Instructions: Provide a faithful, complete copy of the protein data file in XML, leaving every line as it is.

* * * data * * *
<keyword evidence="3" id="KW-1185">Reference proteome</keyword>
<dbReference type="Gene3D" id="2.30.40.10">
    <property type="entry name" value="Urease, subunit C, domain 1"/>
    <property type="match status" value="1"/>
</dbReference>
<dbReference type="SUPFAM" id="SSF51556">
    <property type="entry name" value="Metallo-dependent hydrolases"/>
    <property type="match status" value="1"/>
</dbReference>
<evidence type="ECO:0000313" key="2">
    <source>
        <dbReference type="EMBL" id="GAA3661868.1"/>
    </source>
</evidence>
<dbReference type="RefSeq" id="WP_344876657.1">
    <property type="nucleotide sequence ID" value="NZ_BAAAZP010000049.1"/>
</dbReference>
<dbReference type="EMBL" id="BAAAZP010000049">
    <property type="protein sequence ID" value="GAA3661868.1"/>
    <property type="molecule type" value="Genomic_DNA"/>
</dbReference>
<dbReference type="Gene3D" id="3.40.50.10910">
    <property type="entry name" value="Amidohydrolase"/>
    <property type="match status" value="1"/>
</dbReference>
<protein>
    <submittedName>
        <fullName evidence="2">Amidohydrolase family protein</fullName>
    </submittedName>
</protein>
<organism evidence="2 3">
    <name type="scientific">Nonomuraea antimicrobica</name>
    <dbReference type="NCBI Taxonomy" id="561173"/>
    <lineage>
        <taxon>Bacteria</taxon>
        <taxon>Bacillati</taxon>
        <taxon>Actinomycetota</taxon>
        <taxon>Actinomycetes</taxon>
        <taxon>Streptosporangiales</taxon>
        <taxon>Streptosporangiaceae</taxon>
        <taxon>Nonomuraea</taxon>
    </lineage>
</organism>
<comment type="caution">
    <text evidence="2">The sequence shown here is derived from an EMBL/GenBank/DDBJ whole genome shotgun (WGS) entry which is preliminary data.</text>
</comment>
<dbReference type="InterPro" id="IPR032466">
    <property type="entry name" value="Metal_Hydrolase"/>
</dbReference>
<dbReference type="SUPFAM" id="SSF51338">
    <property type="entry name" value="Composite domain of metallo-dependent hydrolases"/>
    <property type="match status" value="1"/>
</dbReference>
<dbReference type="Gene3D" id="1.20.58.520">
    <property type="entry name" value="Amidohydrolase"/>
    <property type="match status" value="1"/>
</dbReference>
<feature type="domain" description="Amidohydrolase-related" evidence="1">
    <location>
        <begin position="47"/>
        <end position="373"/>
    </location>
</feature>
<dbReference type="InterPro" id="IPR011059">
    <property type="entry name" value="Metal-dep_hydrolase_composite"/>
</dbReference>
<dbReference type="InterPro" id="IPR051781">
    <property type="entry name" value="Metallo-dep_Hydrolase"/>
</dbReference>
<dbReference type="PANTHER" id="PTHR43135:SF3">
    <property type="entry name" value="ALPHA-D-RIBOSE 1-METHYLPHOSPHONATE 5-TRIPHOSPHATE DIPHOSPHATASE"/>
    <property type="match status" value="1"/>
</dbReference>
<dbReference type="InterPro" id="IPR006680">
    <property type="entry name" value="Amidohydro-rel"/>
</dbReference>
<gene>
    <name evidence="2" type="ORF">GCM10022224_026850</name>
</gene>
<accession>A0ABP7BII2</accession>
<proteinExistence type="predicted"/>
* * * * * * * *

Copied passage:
<keyword evidence="3" id="KW-1185">Reference proteome</keyword>
<dbReference type="Gene3D" id="2.30.40.10">
    <property type="entry name" value="Urease, subunit C, domain 1"/>
    <property type="match status" value="1"/>
</dbReference>
<dbReference type="SUPFAM" id="SSF51556">
    <property type="entry name" value="Metallo-dependent hydrolases"/>
    <property type="match status" value="1"/>
</dbReference>
<evidence type="ECO:0000313" key="2">
    <source>
        <dbReference type="EMBL" id="GAA3661868.1"/>
    </source>
</evidence>
<dbReference type="RefSeq" id="WP_344876657.1">
    <property type="nucleotide sequence ID" value="NZ_BAAAZP010000049.1"/>
</dbReference>
<dbReference type="EMBL" id="BAAAZP010000049">
    <property type="protein sequence ID" value="GAA3661868.1"/>
    <property type="molecule type" value="Genomic_DNA"/>
</dbReference>
<dbReference type="Gene3D" id="3.40.50.10910">
    <property type="entry name" value="Amidohydrolase"/>
    <property type="match status" value="1"/>
</dbReference>
<protein>
    <submittedName>
        <fullName evidence="2">Amidohydrolase family protein</fullName>
    </submittedName>
</protein>
<organism evidence="2 3">
    <name type="scientific">Nonomuraea antimicrobica</name>
    <dbReference type="NCBI Taxonomy" id="561173"/>
    <lineage>
        <taxon>Bacteria</taxon>
        <taxon>Bacillati</taxon>
        <taxon>Actinomycetota</taxon>
        <taxon>Actinomycetes</taxon>
        <taxon>Streptosporangiales</taxon>
        <taxon>Streptosporangiaceae</taxon>
        <taxon>Nonomuraea</taxon>
    </lineage>
</organism>
<comment type="caution">
    <text evidence="2">The sequence shown here is derived from an EMBL/GenBank/DDBJ whole genome shotgun (WGS) entry which is preliminary data.</text>
</comment>
<dbReference type="InterPro" id="IPR032466">
    <property type="entry name" value="Metal_Hydrolase"/>
</dbReference>
<dbReference type="SUPFAM" id="SSF51338">
    <property type="entry name" value="Composite domain of metallo-dependent hydrolases"/>
    <property type="match status" value="1"/>
</dbReference>
<dbReference type="Gene3D" id="1.20.58.520">
    <property type="entry name" value="Amidohydrolase"/>
    <property type="match status" value="1"/>
</dbReference>
<feature type="domain" description="Amidohydrolase-related" evidence="1">
    <location>
        <begin position="47"/>
        <end position="373"/>
    </location>
</feature>
<dbReference type="InterPro" id="IPR011059">
    <property type="entry name" value="Metal-dep_hydrolase_composite"/>
</dbReference>
<dbReference type="InterPro" id="IPR051781">
    <property type="entry name" value="Metallo-dep_Hydrolase"/>
</dbReference>
<dbReference type="PANTHER" id="PTHR43135:SF3">
    <property type="entry name" value="ALPHA-D-RIBOSE 1-METHYLPHOSPHONATE 5-TRIPHOSPHATE DIPHOSPHATASE"/>
    <property type="match status" value="1"/>
</dbReference>
<dbReference type="InterPro" id="IPR006680">
    <property type="entry name" value="Amidohydro-rel"/>
</dbReference>
<gene>
    <name evidence="2" type="ORF">GCM10022224_026850</name>
</gene>
<accession>A0ABP7BII2</accession>
<proteinExistence type="predicted"/>